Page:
21 July 2005


At their recent meeting in Edinburgh the leaders of the world’s richest nations (G8) have made an unprecedented pledge to address global poverty by cancelling debt and increasing aid levels.

The challenge is now for Australia to follow that lead said Jack de Groot, Chair of the Make Poverty History campaign and National Director of Caritas Australia. His comments are reported in the latest edition of Ozspirit

"World leaders will gather again to address actions they can take at the UN Poverty Summit in September 2005. That presents Australia with an important opportunity to join with its OECD partners in announcing a more substantive aid commitment than currently exists.

Australia has been the OECD's leader over the last six years in economic growth rates and budget surpluses. We have enjoyed 14 years of continuous growth and 9 years of Commonwealth surpluses. We have the resources to make the necessary commitments."

He went on to say "At the UN Summit in 8 weeks time, Australia has the chance to demonstrate that it will rise to this global challenge. This would mean joining our OECD partners in announcing a timetable to reach 0.5 per cent of Gross National Income, up from 0.28 per cent now – as recommended by the OECD".

Polmin is urging all concerned Australians to write to the Prime Minister and Parliamentary Representatives asking that the Prime Minister and government
- join other world leaders at the UN poverty summit in New York in September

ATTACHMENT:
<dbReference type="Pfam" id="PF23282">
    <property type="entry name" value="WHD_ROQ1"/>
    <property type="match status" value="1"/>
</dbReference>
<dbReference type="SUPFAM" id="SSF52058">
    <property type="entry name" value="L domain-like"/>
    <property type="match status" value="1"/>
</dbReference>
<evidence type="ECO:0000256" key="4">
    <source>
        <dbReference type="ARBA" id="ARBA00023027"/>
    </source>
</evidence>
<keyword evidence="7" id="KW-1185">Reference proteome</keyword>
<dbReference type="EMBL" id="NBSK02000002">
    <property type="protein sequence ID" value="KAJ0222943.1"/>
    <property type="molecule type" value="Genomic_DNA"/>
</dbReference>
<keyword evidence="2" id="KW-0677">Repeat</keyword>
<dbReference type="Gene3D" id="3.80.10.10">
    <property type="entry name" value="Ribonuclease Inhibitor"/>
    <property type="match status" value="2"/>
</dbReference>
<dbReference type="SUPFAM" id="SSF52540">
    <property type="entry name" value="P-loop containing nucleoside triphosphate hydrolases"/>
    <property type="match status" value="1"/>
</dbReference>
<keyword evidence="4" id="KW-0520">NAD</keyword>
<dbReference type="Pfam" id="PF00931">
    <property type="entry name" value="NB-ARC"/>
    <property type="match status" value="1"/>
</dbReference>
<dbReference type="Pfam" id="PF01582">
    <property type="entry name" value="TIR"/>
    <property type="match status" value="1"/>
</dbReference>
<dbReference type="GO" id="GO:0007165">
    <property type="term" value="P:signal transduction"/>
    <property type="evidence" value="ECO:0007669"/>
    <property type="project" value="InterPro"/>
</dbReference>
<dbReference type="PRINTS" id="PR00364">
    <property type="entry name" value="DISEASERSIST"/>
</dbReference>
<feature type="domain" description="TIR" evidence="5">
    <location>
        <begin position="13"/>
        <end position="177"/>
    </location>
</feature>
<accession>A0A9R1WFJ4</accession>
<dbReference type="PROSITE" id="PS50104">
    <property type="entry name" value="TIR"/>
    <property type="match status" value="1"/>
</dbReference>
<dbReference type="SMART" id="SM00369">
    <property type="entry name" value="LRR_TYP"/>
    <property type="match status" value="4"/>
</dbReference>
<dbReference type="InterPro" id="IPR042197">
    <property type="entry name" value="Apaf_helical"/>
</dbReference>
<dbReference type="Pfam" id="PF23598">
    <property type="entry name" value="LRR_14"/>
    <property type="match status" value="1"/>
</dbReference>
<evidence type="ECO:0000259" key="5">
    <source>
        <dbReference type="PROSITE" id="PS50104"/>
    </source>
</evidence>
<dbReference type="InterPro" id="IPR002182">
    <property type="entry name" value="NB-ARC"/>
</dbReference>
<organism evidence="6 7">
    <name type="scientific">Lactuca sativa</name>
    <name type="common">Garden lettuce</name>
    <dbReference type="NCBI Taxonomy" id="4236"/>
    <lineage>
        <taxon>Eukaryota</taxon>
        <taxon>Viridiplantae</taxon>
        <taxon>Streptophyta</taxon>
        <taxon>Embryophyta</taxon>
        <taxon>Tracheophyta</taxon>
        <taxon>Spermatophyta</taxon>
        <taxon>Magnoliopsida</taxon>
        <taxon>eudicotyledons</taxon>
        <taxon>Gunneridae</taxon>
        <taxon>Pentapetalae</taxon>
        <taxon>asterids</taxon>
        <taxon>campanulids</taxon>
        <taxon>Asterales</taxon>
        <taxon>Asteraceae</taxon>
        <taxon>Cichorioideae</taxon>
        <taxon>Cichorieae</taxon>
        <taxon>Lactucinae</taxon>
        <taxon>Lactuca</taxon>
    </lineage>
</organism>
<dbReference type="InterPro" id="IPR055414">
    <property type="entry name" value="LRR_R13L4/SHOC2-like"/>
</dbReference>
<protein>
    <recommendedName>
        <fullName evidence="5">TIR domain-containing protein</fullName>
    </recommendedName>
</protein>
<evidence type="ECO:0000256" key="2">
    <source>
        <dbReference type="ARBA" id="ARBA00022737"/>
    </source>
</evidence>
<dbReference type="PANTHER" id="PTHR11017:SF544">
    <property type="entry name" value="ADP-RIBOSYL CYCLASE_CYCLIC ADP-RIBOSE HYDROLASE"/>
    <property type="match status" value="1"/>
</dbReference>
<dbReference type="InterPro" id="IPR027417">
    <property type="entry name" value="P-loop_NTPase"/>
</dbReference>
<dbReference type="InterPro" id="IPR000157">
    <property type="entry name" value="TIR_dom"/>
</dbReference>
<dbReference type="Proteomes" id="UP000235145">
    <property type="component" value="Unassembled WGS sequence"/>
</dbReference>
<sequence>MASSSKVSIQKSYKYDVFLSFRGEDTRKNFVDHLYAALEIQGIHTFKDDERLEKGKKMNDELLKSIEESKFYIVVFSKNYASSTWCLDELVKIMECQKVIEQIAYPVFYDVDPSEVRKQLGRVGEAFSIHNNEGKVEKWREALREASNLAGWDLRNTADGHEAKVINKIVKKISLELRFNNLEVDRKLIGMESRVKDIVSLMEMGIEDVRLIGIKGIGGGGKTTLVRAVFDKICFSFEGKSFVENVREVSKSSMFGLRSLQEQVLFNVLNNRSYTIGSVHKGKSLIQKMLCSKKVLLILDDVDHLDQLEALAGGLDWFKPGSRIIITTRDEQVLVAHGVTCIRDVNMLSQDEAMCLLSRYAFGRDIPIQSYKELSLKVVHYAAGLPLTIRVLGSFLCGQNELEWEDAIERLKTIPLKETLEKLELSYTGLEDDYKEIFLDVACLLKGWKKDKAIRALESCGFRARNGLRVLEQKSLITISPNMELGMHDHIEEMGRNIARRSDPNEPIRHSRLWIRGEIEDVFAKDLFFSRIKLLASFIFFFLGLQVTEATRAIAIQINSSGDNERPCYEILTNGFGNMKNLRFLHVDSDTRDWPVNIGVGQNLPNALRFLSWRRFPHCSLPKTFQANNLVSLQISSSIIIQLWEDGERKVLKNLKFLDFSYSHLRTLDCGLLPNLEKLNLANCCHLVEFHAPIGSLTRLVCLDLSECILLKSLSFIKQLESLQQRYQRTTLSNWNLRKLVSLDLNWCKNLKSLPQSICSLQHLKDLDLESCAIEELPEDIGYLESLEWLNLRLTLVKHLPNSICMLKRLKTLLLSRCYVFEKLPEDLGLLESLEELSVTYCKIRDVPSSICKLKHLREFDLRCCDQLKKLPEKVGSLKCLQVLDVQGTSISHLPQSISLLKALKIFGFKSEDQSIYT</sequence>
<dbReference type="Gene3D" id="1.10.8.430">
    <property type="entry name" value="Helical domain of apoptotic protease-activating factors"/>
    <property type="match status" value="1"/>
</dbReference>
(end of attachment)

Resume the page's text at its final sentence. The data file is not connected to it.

- make a firm, timetabled commitment to achieving the MDGs
- increase our aid to at least 0.5% of our GNI (Gross National Income)
- continue to pressure G8 nations to remove agricultural subsidies for fairer international rules on trade and finance

The next Edmund Rice Justice Network Seminar for schools will focus on the "Make Poverty History" campaign and will take place at Parade College, Bundoora on 19th Aug.


As expected the recently released Palmer Report into the Cornelia Rau case was scathing in its condemnation of the operation of Australia’s policy in regard to the detention of asylum seekers.

Nevertheless while welcoming many of the findings and recommendations of the report, a range of groups including Polmin and the Refugee Council of Australia have called for a broader, full judicial enquiry.

Concerns were expressed from the outset at the narrow terms of reference for the enquiry and the limited powers of the investigator. The Government’s response to the findings and recommendations have done little to allay the suspicion that it is more concerned with making cosmetic changes to the system and absolving those who have directed the policy of any responsibility for the lack of fairness and respect for human dignity condemned in the Palmer report. Instead a fundamentally immoral and flawed policy remains intact.

A spokesman for the Brotherhood of St Laurence stated that it was time to end "Australia’s disgraced and abusive detention system for which no-one is being held accountable"

Speaking on behalf of Australia’s Catholic Bishops, Bishop Joe Grech urged the Government to cease ignoring "the viable and effective alternatives to detention that various people have been proposing for a number of years. These alternatives are well-developed, and can help solve the serious problems of the present mandatory detention system." Such an alternative is The Better Way


The Australian Government and the Trade Union movement are currently engaged in media campaigns about proposed changes to industrial relations laws in Australia.

In its most recent Good Business newsletter, the Edmund Rice Centre for Justice and Community Education, now based in Croydon NSW, explores some of the ethical considerations underlying the proposed reforms.


The recent Justice in the Pub night explored the topic of climate change and was introduced by Paul Fogarty. Those present sat around and learnt/talked about:
* global warming,
* global dimming,
* greenhouse gases
* the Kyoto Protocol - and why out government didn't sign it
* what we as individuals can do to reduce our greenhouse gas emissions, and where we can get more information about the issue.